In the cargo industry, containers are widely employed. The containers have doors which are locked shut with hasps and secured with mechanical locking seals. Robust steel bolt seals and stranded steel cable seals are widely used to lock the doors of cargo containers, truck doors or the doors of railroad cars, for example. Such seals may include a steel bolt, as shown, for example, in commonly owned U.S. Pat. No. 6,265,973, which discloses an electronic security seal by way of example. The bolts of seals, mechanical or electromechanical, are relatively costly, i.e., steel, and have a head and shank, which is attached to a relatively robust locking body having a shank locking mechanism. The mechanical seals with a locking mechanism using a steel bolt seal may also be of the type disclosed in commonly owned U.S. Pat. Nos. 4,802,700; 5,347,689; or 5,450,657.

Another mechanical seal, for use with a stranded metal wire cable, is disclosed in commonly owned U.S. Pat. No. 5,582,447 ('447). When a steel bolt shank or metal steel stranded cable is inserted into the locking body of the seal, the disclosed locking collet permanently locks the shank or cable to the body as the cable is pulled through the collet locking the cable about an article to be secured. Metal stranded cables and steel bolts are relatively costly for mass produced seals.

WO 97/34269 discloses a sealing device for remote electronic monitoring the secured status of the device. The device has a seal body engageable with a sealing device having an optical fiber cable or electrical wire coupled to an optical light transmission circuit or to an electrical circuit. The seal body contains a sensing arrangement which senses changes in characteristics of the circuit, i.e., a break in the continuity (optical or electrical) and communication arrangement which transmits a tamper condition to a remote location. The sealing device can include a single wire or an optical conductor forming a shackle with a protective sheath, which may be a flexible tape strip or which may be a relatively rigid member. The end terminals of the shackle are affixed in the seal body. The sensing arrangement produces a signal indicating a disconnection of the shackle and a change in the detectable circuit characteristics, indicating tampering.

GB 2 368 174 describes a security seal device with a detachable cable and a display indicating reopening. The cable is a part of a sealing member having enlarged heads at its ends. The enlarged ends fit into sockets in a housing and are locked into position by a movable sealing cover. A detector records if the cover is moved from a closed to an open position. The sealing member may complete a sensor circuit when attached to the housing for detection of tampering with the member.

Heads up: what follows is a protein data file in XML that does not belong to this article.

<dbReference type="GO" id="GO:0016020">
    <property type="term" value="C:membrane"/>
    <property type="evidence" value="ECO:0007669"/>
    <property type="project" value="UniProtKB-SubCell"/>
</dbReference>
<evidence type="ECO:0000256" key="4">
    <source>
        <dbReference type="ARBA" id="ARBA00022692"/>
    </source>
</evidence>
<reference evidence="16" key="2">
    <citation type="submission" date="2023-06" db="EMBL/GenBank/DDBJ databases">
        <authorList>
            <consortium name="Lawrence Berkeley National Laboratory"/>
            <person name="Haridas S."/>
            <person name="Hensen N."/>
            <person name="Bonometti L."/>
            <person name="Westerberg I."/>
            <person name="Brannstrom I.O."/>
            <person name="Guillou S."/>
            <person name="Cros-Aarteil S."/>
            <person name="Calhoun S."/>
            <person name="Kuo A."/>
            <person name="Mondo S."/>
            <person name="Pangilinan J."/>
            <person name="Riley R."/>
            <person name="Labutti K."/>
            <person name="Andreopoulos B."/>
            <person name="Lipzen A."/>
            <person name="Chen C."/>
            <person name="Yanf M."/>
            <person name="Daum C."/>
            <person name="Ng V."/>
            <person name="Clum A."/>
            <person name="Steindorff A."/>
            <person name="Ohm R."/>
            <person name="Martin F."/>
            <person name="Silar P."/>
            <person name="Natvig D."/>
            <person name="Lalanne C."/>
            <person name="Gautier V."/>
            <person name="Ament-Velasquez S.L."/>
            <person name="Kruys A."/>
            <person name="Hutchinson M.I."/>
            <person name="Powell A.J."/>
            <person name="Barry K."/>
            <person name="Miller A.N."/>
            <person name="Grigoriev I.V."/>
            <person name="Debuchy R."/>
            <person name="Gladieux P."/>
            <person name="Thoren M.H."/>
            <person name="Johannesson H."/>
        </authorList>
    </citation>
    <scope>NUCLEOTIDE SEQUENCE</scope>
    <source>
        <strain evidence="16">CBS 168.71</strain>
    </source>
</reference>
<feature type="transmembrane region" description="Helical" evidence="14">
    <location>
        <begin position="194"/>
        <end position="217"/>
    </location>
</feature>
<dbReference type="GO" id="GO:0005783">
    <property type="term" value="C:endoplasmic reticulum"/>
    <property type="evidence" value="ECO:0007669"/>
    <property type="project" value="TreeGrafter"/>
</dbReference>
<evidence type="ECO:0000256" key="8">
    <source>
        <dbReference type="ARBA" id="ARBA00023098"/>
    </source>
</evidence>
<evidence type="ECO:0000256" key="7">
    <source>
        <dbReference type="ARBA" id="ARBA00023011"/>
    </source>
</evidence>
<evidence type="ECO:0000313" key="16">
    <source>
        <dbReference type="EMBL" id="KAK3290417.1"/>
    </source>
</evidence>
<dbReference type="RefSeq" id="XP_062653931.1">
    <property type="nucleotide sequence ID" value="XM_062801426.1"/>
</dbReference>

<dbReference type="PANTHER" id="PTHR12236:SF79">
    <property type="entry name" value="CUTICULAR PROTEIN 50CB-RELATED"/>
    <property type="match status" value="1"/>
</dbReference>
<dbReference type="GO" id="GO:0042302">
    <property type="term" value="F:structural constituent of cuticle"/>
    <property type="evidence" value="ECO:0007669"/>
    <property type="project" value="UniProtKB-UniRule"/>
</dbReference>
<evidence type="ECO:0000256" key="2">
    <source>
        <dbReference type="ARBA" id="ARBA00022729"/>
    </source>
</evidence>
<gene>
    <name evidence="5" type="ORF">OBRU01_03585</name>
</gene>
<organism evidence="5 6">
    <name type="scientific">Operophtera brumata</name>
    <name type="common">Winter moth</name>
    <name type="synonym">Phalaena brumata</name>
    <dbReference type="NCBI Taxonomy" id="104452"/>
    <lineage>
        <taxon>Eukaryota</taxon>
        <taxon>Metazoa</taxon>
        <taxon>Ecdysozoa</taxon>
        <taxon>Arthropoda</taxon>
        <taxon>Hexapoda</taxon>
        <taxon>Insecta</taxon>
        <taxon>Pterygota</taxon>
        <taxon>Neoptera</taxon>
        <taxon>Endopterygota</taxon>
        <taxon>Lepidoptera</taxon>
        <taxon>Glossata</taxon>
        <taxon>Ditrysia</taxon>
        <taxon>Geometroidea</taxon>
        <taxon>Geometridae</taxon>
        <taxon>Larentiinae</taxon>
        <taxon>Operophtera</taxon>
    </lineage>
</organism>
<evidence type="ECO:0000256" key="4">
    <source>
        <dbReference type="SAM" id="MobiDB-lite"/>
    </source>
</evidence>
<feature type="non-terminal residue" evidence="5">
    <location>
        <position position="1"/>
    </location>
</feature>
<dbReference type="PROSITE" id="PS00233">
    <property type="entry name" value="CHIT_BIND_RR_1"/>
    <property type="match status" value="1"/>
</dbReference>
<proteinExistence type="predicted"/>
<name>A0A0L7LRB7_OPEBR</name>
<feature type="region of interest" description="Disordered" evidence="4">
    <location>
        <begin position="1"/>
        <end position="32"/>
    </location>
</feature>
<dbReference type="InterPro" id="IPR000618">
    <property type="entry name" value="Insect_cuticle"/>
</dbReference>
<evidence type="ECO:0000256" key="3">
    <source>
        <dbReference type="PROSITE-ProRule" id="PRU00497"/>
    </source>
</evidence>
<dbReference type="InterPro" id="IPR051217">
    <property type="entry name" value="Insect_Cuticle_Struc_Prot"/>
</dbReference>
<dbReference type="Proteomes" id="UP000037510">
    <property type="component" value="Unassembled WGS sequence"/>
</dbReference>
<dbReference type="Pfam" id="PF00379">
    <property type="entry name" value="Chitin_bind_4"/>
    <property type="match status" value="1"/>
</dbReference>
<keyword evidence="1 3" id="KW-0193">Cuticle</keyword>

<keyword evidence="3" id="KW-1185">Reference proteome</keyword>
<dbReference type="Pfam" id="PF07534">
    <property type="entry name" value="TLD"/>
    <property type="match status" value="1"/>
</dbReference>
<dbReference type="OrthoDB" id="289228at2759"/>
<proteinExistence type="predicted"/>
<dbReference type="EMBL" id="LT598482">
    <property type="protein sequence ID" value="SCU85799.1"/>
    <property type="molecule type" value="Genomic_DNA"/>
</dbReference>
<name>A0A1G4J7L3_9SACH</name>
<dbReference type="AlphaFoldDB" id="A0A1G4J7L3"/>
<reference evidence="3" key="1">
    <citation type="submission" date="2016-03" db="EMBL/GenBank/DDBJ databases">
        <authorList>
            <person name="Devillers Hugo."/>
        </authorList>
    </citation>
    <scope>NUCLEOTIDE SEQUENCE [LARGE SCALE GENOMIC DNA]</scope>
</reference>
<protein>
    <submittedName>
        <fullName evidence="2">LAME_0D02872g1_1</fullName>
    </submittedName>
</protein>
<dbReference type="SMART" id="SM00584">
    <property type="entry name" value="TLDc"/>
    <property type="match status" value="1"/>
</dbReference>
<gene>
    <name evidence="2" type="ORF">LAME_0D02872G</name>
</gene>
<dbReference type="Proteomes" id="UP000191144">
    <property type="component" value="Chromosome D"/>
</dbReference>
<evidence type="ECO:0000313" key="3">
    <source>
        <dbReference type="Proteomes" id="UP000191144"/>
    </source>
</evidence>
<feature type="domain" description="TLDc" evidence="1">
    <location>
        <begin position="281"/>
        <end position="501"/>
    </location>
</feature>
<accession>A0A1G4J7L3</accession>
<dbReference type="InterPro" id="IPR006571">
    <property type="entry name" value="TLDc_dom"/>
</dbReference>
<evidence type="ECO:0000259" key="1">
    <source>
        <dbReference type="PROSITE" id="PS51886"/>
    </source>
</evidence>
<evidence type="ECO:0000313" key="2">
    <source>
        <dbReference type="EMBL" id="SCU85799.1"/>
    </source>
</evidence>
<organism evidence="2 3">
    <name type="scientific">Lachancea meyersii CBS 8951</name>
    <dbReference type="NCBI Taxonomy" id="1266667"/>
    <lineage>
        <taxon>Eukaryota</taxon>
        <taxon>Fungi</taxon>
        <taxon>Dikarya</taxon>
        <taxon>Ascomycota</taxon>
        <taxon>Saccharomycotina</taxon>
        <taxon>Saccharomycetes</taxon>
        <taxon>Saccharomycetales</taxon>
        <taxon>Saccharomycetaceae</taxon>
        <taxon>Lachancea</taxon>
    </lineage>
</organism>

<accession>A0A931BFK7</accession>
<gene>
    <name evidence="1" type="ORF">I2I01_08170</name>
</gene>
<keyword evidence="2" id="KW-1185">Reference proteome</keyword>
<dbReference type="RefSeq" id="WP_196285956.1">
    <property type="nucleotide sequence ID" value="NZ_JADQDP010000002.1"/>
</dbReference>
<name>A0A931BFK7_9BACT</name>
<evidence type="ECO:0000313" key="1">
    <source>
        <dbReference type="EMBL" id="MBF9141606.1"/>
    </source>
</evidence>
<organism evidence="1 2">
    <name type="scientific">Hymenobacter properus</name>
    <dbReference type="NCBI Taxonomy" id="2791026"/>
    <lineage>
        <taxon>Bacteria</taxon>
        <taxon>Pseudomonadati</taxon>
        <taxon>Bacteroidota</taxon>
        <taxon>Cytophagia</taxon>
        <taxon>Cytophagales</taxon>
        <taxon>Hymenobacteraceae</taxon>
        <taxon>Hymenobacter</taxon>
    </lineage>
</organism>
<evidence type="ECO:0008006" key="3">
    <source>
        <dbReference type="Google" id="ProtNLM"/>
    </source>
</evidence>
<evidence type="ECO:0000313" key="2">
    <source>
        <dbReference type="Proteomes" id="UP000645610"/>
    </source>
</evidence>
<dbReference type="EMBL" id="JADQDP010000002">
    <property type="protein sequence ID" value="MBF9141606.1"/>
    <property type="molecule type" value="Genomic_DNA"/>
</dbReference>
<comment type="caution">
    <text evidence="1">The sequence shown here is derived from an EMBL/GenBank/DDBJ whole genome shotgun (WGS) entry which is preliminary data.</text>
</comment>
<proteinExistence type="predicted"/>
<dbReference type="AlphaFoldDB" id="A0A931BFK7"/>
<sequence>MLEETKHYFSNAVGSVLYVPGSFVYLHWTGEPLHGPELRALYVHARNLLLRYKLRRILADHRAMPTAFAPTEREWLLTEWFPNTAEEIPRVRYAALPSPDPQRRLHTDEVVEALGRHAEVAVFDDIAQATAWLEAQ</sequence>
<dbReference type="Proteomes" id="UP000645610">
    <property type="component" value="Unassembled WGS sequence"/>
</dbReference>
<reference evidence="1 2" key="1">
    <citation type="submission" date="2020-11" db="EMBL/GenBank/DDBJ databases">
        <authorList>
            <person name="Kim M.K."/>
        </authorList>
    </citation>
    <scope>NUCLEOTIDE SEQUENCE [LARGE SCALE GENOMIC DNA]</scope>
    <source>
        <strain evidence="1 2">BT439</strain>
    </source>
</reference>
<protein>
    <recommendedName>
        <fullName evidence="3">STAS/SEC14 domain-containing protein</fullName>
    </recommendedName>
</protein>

U.S. Pat. No. 6,420,971 discloses an electronic seal with a housing and a closure member co-operable with the housing to form a seal. The closure member may be a coaxial cable which is fixed at one end to the housing by a fixture and the other releasable end is received in a recess and locked in position by a lock member. The coaxial cable has an outer steel sheath isolated from an inner conductive core by a thin isolating tube in such way that the core and the sheath form a capacitor, where the capacitance depends on the length of the cable. The fixed end of the inner core and the fixed end of the outer sheath are electrically connected to opposite terminals of an I/O device of a microprocessor contained in the housing. At regular intervals the I/O device outputs a voltage to charge up the cable capacitor to a predetermined charge and voltage. By measuring the decay of the voltage it can be determined whether the cable is intact or not.

U.S. Pat. No. 5,298,884 discloses a tamper detection circuit and method for use with a wearable transmitter tag comprising an electronic house arrest monitoring system. The tag is secured to a limb of a wearer by a lockable strap. The tag includes tamper detection circuitry for detecting attempts to remove the strap by cutting or breaking the strap even in the presence of an electrolyte. The strap has an embedded conductor in electrical contact with the tag. The detection circuit detects any changes in resistance of the strap.

Disclosed as prior art therein is U.S. Pat. No. 4,885,571, which discloses an electrostatic coupling device using a capacitive sensitive tamper detector with a central electrode and a strap electrode comprising a conductor also used for electronic house arrest monitoring by wrapping about a limb of a wearer. A capacitor detector detects a change in capacitance between the electrodes. The strap is disclosed as a flexible electrically conductive metal or wire laminated onto the strap. An alternating electrical signal is applied to the strap electrode creating an alternating electric field which emanates from the strap electrode. This field interacts with the central electrode to generate a current in the central electrode.